See you next week. I hope.
I don’t normally borrow material from other blogs, but this article by my friend Cynthia Bezek is too good to miss. I can’t re-post it here, since it’s copyrighted by NavPress, but I can send you to her site.
So click on over to “Let’s Talk” and be blessed by what Cynthia wrote about God’s answers to prayer. As her title states, there is An Alternative to “Yes,” “No,” or “Wait”!
Then read some of her previous posts. I think you’ll agree that her blog is well worth subscribing to.
Have you ever wondered about such conundrums, but despaired of ever learning the answer? Well, despair no more. Cecil Adams will use his superior intelligence and amazing talents of investigation, and tell you “The Straight Dope.”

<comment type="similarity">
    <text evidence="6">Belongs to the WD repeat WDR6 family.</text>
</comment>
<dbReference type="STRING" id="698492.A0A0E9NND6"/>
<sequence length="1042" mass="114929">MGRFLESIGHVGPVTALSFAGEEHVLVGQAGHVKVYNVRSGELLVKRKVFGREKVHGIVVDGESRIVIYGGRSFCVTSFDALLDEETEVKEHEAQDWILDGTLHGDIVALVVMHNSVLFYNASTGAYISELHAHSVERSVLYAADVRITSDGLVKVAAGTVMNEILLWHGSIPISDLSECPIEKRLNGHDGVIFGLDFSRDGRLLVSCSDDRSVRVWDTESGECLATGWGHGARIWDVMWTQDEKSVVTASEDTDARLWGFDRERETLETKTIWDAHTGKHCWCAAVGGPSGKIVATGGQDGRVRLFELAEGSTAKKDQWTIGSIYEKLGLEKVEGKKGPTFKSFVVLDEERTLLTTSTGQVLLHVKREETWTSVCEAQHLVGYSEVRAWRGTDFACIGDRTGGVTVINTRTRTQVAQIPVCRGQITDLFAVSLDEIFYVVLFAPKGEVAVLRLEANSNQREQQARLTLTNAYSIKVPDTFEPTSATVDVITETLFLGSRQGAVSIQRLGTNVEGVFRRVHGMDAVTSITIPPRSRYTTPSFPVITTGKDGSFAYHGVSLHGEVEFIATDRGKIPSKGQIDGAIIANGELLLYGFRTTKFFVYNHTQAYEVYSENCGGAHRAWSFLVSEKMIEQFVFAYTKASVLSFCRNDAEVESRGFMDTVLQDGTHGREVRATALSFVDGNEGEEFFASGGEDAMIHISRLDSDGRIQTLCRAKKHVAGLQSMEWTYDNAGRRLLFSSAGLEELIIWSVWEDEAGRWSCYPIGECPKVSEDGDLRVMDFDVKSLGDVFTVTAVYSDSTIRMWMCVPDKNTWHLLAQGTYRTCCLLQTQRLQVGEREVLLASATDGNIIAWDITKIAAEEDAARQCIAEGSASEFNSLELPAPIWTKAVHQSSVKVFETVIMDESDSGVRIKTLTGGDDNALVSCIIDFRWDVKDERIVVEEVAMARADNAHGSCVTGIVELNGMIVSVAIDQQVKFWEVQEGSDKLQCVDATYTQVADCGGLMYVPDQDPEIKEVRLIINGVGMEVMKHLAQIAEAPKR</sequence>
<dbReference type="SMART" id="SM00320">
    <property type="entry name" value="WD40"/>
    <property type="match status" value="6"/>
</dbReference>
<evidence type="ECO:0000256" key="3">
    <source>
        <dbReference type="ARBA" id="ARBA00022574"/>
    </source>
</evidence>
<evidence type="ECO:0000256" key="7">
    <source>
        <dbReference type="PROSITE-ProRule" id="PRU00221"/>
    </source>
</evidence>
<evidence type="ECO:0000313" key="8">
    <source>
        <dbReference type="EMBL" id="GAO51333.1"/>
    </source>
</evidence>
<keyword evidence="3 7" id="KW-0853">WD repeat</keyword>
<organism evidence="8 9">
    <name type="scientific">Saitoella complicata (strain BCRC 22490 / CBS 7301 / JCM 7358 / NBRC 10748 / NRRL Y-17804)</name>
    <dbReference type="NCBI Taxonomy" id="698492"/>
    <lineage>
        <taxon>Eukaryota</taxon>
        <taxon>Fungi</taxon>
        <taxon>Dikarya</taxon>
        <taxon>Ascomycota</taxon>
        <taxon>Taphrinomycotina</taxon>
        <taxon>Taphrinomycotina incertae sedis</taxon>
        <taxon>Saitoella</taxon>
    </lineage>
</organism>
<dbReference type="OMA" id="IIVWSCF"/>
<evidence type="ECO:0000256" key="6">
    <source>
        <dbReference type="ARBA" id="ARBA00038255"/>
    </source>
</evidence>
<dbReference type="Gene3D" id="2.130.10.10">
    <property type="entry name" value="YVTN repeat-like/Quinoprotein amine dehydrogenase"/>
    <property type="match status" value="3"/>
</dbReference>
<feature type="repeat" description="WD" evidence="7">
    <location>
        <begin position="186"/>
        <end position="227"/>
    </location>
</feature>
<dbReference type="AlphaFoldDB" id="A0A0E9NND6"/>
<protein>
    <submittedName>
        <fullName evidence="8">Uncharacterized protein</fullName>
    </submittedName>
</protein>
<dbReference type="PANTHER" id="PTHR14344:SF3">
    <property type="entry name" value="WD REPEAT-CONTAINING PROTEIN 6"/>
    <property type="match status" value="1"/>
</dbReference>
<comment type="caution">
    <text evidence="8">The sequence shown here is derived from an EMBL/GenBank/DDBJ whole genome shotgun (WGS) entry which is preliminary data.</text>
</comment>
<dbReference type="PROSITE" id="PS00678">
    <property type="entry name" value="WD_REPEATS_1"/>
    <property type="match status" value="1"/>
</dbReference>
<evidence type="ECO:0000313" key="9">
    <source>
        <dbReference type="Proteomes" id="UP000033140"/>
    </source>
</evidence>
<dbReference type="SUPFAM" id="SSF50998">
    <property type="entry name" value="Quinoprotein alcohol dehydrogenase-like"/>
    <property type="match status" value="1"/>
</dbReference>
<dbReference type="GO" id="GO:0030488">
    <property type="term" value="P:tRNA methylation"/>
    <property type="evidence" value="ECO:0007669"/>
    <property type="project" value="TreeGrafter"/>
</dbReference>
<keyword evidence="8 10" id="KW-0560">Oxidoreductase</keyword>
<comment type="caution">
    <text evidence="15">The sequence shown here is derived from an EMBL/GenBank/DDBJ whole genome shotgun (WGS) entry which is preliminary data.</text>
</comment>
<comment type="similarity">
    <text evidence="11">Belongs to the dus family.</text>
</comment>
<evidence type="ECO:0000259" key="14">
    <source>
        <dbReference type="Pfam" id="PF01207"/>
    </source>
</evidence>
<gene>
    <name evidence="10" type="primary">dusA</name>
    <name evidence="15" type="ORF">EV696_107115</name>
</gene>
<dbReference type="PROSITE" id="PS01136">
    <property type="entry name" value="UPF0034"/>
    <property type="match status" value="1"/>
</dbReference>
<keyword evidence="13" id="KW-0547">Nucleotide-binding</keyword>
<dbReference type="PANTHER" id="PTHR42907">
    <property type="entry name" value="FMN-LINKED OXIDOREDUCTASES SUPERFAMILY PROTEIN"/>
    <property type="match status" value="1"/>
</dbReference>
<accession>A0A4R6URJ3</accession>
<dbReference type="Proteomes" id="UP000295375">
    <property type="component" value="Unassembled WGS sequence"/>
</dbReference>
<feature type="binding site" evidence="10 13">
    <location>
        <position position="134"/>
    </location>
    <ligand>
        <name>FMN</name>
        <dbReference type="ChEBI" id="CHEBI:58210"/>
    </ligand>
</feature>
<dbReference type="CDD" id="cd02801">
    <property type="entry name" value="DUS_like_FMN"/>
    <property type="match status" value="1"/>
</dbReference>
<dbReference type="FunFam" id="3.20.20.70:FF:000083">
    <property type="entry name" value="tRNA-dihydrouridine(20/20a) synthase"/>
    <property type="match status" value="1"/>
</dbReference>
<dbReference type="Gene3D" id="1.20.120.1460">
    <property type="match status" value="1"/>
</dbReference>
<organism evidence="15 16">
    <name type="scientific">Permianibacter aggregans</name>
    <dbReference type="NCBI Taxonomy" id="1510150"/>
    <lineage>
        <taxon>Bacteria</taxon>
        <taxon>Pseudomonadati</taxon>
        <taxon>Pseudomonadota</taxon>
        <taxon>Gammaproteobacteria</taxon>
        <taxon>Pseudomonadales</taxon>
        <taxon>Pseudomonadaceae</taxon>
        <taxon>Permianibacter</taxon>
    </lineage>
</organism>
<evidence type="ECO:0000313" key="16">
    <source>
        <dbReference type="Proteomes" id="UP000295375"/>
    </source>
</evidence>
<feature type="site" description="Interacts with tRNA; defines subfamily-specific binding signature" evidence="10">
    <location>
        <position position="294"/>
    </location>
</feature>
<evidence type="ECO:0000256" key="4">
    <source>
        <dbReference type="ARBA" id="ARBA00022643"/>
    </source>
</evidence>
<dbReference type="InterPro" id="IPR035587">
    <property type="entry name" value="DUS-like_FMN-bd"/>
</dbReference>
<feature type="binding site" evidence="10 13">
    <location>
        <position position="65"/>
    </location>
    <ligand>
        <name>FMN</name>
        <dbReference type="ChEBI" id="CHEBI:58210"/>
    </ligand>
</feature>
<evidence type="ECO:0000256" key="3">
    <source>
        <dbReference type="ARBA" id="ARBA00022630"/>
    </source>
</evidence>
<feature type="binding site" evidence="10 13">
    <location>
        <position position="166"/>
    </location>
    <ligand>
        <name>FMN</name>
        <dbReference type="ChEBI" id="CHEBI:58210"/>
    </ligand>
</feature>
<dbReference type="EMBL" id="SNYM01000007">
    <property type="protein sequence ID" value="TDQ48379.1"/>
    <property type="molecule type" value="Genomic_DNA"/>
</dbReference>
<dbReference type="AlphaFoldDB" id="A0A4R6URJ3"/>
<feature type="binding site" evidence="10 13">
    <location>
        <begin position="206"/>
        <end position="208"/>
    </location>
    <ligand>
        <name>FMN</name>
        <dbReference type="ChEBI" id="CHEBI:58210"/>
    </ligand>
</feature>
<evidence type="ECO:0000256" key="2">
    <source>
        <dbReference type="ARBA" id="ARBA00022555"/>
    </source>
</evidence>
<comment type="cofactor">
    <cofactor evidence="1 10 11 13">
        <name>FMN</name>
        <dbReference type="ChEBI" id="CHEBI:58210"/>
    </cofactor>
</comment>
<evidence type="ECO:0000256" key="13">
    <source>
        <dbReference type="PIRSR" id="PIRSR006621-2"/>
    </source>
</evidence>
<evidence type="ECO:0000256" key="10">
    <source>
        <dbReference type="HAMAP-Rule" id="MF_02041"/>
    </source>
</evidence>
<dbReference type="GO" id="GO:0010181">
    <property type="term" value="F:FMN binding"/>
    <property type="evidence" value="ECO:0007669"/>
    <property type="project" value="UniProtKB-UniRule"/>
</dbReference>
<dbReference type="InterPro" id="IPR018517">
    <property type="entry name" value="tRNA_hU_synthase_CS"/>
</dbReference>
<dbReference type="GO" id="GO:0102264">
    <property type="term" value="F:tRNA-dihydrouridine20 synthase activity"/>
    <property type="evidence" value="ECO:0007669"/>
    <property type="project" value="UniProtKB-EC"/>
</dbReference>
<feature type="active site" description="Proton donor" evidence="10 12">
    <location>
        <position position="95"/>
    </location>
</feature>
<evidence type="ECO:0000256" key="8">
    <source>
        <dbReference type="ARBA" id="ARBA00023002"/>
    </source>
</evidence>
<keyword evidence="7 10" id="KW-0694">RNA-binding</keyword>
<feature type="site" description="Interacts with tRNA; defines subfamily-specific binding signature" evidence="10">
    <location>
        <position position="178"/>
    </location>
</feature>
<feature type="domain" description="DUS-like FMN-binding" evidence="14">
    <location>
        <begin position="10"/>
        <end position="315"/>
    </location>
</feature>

Think of a snopes.com with a somewhat sarcastic, but very funny, twist, and you have Adams’ blog. With the byline, “Fighting Ignorance Since 1973 (it’s taking longer than we thought),” you know it’s got to be worth your time.
Glenn Packiam is one of the pastors at our church, and a very wise man of God. I’ve recommended both his books (Butterfly in Brazil and Secondhand Jesus) in previous posts; this time I want to direct you to his blog.
Everything Glenn writes is gold—but this post I’d rate as platinum—or iridium! He has managed to take something we can all relate to and use it to convey a priceless spiritual truth. And he did it in under 200 words. You gotta read this!
Practicing the Presence of an iPhone
It’s my anniversary. Not my wedding anniversary, it’s my blog anniversary. Compost is one year old today.